The Transition From One To Two Kids: The First Six Months

The Transition From One To Two Kids: The First Six Months

Remy has been in our lives now for six months and I thought it would be good to reflect on how the transition from one to two kids has gone so far.

Spoiler alert: it’s been HARD. Depending on who you ask, the transition from one to two kids is the hardest, zero to one is the hardest, or three is. Each person and family is different, and for me I can definitely say that adding another baby into the mix was harder for me than having my first one.

For me, babies are easy. They sleep, eat, and go to the bathroom. They can’t move around. I’ve also been blessed with two fairly easy babies, so I can understand parents who may not agree with me. A colicky baby who can’t communicate can easily be harder than an older child who can.

Although these first six months have been challenging (much more at the beginning than now), I want to do an update in another six months because I envision that having two toddlers will pose its own set of issues and challenges. Stay tuned!

Some things are easier

After I had Remy, and being a second time mom, there were things I made decisions about much quicker. The moment they wheeled the breast pump into my hospital room, I cried and decided that I wanted nothing to do with it. No six weeks of back and forth decisions; my mental health could not handle trying to breastfeed again and thankfully the decision to formula feed was made and I could move on.

I knew how to change her, how to put her to sleep, and essentially keep her alive. Everything was fine on the baby front; it was now the uncharted toddler territory that required more learning. I think I’ve done a good job at focusing on Miles and his development, and it almost seems like the baby duties were just done on autopilot.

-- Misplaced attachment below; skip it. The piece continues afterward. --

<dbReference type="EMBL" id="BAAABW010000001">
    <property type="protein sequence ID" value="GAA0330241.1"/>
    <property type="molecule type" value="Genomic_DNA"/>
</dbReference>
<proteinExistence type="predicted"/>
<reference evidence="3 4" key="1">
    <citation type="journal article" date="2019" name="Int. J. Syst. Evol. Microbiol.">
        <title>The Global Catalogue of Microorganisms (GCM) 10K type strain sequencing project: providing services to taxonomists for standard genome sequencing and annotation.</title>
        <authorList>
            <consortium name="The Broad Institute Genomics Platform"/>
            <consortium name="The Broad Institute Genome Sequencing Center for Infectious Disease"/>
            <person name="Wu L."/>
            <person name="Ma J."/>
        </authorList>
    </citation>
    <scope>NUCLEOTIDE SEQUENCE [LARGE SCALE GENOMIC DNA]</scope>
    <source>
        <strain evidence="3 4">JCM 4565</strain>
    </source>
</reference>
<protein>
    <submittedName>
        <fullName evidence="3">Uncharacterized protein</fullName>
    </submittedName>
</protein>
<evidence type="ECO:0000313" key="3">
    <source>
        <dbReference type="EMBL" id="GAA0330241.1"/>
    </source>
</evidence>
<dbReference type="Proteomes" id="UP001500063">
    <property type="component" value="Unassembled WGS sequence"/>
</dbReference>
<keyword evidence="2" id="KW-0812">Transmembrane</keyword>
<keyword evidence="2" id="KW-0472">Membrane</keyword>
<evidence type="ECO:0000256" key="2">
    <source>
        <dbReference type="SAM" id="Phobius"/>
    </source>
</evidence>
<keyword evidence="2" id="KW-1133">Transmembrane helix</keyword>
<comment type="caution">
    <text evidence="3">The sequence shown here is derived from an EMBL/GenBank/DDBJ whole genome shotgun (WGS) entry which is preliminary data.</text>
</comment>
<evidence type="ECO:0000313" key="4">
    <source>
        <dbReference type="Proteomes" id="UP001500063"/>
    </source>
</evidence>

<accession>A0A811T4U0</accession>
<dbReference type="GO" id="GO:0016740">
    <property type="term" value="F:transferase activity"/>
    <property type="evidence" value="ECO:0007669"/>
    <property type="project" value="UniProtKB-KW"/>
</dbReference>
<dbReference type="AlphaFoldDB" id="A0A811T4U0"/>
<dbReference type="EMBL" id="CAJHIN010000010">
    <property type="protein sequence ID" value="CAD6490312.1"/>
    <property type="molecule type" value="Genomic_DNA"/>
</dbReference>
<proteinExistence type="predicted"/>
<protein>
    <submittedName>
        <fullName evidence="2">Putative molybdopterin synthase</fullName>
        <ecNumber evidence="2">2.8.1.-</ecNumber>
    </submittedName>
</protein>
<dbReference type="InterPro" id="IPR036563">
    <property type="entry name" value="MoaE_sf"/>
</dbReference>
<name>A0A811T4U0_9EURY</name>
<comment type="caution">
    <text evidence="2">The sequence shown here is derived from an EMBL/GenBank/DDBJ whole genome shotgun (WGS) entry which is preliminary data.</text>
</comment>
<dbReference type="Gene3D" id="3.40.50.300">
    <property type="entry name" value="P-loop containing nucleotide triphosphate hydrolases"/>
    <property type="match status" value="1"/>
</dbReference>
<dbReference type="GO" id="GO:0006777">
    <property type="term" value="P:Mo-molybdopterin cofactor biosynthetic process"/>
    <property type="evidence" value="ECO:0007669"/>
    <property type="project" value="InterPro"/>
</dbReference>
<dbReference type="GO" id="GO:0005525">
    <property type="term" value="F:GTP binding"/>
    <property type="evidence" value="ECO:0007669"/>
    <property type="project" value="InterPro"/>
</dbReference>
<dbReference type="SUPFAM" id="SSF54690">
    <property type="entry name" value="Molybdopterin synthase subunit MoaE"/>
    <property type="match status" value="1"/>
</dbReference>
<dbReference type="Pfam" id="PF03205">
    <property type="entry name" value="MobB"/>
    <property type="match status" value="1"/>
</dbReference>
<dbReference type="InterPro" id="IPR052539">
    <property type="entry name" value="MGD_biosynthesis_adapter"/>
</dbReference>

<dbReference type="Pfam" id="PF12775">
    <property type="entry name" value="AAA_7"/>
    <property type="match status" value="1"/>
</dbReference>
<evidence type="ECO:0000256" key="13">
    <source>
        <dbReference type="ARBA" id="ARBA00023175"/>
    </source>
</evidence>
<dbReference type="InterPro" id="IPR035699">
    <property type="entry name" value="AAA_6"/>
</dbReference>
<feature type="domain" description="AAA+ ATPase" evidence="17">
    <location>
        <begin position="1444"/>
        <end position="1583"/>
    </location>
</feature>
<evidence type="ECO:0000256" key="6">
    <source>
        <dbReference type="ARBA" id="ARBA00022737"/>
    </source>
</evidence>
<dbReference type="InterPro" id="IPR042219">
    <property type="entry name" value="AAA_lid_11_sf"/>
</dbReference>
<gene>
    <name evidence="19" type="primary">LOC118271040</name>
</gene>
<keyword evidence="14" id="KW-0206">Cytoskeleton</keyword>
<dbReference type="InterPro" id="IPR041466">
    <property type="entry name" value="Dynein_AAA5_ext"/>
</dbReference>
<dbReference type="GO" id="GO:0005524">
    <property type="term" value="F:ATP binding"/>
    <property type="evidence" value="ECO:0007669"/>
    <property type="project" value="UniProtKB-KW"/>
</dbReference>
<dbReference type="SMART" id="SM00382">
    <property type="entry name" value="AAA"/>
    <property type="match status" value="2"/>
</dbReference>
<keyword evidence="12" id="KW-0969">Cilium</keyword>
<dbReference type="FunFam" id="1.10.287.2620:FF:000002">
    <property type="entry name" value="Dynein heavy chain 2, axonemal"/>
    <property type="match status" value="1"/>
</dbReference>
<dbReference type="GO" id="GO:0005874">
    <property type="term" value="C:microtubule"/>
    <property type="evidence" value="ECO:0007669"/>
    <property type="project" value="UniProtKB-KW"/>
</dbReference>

There were some things that I realized after having a second baby and one of those is that I’m not a huge fan of the newborn stage. Now experiencing what a growing toddler is like, I can say I definitely prefer that. It doesn’t mean I care any less for Remy, but I’ll be happy when she’s a little older. Familiar baby smells of formula and diaper cream hit me and I was happy when she finally graduated from swaddles to a simple sleep sack that required one zipper instead of zippers and velcro and wrapping precision.

Help please

While I was able to do a lot on my own with only one baby, two kids required help. Given the intensity of my recovery, I needed help carrying, lifting, and anything that put stress on my incision. It was difficult to not be able to pick up a toddler who constantly wants you to hold him, but we got through that and I managed by sitting on the floor a lot with him.